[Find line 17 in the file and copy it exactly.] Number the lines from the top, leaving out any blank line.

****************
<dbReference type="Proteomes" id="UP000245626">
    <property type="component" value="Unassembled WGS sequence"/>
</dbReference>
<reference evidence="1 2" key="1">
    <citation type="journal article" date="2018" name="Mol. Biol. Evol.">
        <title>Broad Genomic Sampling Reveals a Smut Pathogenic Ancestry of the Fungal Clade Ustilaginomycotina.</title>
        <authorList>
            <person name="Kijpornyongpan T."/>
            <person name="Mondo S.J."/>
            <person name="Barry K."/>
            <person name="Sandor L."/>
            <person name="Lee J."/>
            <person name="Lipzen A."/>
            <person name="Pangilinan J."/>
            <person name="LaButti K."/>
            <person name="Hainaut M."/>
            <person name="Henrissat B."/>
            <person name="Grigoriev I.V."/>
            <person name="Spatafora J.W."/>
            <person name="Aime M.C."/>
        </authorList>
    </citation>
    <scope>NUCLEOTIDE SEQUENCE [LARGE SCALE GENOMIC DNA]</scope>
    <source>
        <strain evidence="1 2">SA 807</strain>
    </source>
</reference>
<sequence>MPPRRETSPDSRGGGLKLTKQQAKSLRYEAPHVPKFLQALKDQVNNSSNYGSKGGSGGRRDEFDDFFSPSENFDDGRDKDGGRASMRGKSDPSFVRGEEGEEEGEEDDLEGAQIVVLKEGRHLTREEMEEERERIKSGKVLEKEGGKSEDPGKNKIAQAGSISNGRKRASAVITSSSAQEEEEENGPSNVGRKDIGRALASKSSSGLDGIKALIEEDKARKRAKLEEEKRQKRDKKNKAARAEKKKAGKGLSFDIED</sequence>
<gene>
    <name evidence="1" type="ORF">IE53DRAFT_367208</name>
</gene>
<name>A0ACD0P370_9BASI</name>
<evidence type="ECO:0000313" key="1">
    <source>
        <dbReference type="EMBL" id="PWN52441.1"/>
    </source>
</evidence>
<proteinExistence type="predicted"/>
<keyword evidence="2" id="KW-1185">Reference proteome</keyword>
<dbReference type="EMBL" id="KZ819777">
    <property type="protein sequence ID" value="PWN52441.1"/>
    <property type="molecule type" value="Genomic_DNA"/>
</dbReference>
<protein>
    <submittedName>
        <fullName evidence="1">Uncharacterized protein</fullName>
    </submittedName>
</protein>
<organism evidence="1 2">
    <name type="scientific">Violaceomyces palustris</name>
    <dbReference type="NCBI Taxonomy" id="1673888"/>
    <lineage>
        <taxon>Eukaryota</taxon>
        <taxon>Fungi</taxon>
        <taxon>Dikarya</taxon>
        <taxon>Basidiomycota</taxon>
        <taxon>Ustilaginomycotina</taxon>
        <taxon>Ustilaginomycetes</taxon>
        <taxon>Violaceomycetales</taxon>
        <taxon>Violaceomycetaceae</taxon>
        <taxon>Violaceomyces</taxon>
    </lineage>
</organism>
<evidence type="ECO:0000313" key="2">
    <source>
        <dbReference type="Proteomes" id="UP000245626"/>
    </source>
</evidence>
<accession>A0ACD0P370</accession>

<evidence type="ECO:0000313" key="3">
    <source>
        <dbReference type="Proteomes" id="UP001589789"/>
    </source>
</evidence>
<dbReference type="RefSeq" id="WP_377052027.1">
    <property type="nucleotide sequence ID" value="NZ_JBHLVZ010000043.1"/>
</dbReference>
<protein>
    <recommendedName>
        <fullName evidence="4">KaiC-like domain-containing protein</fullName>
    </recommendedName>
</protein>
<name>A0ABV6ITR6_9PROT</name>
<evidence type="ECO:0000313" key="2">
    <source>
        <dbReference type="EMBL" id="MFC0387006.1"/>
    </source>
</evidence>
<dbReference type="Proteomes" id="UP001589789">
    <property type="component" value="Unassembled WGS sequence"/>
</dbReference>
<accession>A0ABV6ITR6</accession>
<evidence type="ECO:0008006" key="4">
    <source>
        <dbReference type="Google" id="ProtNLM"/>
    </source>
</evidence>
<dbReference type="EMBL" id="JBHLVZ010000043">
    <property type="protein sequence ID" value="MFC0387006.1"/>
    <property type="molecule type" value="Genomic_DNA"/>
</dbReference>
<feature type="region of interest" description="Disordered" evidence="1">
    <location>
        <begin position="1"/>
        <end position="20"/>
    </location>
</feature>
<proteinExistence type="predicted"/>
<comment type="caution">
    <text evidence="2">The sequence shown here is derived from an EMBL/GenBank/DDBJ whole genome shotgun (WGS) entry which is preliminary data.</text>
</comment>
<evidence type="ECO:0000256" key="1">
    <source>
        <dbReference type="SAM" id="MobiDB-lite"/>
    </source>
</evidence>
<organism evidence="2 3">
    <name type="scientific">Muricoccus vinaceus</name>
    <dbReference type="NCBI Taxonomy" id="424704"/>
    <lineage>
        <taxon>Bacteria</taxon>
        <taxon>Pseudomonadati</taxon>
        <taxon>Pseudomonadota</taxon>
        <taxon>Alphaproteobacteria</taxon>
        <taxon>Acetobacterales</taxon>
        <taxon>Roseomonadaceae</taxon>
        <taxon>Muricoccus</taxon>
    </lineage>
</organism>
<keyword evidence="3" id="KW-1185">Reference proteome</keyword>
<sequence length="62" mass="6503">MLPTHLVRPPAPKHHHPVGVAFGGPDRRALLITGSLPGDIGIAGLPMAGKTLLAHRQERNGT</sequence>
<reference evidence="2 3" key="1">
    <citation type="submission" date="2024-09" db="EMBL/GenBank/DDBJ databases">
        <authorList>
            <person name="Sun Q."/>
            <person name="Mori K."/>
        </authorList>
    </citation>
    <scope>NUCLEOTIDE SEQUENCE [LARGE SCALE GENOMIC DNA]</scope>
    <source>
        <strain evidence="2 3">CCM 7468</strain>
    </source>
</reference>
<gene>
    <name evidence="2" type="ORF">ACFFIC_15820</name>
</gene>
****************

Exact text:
            <person name="Henrissat B."/>